Dining amongst some of those who support the traditional dinner of the Network of Black and Asian Professionals network as part of the AOC Conference last night reassured me. So, I doubt that the creative leadership talk by Professor Jaime Anderson on the first day of the conference will change many of them. Though, it could change a few and I would love to see how applying a “followship strategy”, rather than a leadership one, possible via a Youtube, twitter or a blog that has over five million followers, pans out.
But let’s face it. The Gaga Strategy as he advocated could be just the approach needed to reveal the way out of the funding conundrum the sector faces – a robbing Peter to pay Paul scenario reflected in the predictions of AoC Chief Executive Martin Deol, BBC Newsreader Emily Maitlis and BBC Radio 5’s Chief Political Correspondent John Pienaar when they addressed the packed auditorium just before the political party reps came on stage.
As Martin Doel said to FE News, he saw little difference amongst the political parties because the headlines are much of the same and we will all be keen to see the details of their pledges in the next six months before the general election.
Being humans, principals will wonder what the heck Professor Jamie’s message was. Yes it was clear that the ease of access to technology and how anyone has been able to broadcast themselves since the emergence of Youtube was central to his message.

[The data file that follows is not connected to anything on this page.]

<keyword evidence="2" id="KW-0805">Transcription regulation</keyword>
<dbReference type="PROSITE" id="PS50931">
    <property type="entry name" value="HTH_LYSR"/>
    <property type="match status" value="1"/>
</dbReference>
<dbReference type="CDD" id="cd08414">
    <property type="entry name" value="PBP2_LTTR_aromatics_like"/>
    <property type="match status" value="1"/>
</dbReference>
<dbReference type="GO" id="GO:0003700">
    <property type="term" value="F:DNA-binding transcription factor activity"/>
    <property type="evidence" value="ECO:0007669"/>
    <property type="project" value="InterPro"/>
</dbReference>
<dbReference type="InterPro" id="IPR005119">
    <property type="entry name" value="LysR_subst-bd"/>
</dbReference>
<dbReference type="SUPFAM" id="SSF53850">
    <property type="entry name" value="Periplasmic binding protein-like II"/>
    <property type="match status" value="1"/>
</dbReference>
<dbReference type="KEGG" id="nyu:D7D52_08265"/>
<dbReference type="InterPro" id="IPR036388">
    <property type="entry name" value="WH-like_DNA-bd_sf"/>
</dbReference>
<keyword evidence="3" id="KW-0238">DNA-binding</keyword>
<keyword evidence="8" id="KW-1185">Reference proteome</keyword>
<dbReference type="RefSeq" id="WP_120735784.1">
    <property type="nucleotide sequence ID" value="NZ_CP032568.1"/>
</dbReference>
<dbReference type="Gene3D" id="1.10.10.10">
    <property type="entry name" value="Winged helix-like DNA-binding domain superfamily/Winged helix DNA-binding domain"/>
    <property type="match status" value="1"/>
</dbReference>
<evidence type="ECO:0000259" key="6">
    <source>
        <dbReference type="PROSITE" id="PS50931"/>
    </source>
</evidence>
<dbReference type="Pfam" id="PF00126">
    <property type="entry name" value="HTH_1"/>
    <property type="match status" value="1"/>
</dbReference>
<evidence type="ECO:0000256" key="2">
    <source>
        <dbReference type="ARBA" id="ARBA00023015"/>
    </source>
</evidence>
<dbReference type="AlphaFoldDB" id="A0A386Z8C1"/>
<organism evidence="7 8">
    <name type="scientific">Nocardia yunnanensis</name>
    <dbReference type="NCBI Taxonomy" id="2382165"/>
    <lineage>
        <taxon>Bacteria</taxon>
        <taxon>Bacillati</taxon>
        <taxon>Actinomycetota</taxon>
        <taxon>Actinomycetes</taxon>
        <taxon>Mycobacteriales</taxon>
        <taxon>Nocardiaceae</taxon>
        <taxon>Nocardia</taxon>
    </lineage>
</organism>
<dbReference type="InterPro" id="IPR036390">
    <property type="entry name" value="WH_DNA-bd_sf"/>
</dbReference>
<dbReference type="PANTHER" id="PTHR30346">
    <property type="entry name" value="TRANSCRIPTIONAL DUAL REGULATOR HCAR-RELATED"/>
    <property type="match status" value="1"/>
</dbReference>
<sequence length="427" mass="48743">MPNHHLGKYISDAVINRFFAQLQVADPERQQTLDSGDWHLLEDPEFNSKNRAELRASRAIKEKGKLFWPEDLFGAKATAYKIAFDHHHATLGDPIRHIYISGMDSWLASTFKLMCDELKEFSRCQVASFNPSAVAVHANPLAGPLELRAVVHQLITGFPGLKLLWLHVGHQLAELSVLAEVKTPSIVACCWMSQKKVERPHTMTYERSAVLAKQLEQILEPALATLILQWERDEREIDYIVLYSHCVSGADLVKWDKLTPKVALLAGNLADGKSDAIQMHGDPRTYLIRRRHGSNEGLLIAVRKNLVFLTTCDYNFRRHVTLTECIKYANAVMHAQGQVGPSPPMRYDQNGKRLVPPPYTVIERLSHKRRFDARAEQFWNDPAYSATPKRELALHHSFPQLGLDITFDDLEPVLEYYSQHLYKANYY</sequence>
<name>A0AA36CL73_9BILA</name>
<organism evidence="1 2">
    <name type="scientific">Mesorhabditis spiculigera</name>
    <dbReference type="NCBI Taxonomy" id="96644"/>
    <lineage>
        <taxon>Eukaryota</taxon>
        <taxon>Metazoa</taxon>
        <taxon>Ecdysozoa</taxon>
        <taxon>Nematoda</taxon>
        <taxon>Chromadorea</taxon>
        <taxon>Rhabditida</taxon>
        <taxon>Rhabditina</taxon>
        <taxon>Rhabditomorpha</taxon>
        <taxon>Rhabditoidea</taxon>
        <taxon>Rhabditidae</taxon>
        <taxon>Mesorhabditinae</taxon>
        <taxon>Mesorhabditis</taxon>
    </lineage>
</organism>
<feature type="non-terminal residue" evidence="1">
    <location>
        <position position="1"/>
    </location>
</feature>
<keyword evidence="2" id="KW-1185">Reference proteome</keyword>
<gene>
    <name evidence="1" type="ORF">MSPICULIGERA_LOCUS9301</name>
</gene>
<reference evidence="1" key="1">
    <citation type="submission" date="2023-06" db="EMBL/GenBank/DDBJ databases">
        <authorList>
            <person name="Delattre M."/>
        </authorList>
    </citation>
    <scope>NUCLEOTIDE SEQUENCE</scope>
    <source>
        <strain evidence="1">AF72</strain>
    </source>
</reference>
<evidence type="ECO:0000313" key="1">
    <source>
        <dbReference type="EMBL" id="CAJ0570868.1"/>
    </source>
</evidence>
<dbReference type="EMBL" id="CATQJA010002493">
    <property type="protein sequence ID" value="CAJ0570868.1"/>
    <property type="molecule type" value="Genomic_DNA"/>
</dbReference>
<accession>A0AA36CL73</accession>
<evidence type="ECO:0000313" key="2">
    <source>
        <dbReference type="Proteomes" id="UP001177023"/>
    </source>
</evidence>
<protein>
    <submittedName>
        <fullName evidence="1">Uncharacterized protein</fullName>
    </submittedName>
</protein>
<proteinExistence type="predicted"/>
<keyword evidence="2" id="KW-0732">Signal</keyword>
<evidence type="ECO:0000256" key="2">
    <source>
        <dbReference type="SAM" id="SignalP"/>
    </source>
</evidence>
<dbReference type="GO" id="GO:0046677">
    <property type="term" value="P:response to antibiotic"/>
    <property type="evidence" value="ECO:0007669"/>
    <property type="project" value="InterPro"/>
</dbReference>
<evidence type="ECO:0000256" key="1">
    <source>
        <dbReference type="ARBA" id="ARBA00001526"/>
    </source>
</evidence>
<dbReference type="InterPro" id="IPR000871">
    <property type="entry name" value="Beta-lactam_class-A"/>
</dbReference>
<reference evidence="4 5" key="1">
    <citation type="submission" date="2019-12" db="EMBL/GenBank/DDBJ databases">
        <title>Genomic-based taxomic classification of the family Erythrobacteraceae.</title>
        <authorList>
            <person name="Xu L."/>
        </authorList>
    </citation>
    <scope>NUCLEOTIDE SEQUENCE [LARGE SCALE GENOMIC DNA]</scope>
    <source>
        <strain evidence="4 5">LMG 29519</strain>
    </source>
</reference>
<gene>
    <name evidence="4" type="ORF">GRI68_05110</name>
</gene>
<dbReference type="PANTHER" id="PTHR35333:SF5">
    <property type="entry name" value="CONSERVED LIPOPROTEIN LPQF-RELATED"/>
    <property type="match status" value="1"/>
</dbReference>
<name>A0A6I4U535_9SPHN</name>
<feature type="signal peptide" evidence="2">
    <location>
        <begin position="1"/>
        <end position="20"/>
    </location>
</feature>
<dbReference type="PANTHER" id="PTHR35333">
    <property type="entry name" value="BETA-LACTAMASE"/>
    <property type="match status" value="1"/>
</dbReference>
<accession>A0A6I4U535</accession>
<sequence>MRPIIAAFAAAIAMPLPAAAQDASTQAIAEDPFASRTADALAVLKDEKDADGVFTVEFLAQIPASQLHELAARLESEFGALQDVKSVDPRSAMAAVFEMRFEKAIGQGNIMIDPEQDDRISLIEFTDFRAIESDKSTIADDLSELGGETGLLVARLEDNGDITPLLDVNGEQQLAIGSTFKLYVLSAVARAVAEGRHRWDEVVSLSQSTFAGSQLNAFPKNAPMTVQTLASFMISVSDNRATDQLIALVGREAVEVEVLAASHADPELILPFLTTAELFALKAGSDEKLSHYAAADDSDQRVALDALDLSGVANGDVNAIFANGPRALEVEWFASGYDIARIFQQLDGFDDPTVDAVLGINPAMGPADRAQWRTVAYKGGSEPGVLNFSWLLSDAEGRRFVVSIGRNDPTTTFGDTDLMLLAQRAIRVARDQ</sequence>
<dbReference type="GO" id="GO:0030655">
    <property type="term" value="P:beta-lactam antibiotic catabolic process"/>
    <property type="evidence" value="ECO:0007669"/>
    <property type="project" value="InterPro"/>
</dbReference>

Yes, the education sector can and should capitalise on that. There was some sort of reverence to “meaningful intimacy” allowed by technologies such as twitter that has seen Lady Gaga and the likes of Justin Bieber create a group of followers that could win elections.
The irony is that his call to engage with generation-y in the FE and Skills sector immediately hit the barrier of diminished resources. While private schools charge higher fees for the 16 plus cohort, the FE and Skills sector has seen funding for this cohort dwindle. Principals have also been feeling the difficulty in recruiting and keeping good English and Maths teachers since the government handshake to attract these teachers to schools.
But perhaps Professor Jamie’s 4Es of the Gaga Strategy might provide the blue sky thinking the sector needs.
Those who weren’t there might want me to spell out those Es. Well, anyone who can workout what the Gaga Strategy is will do so without trouble. So I’ll leave it to you. A tip, though: it does require blue sky thinking about blue sky thinking… and maybe we will find the answer to inject funds in the sector while reducing the deficit.
Since I live for technology in education, a well devised and deployed Gaga Strategy will see unpredictable levels of sector engagement with students that will make them all want to follow, rather than attend, education, skills training and research.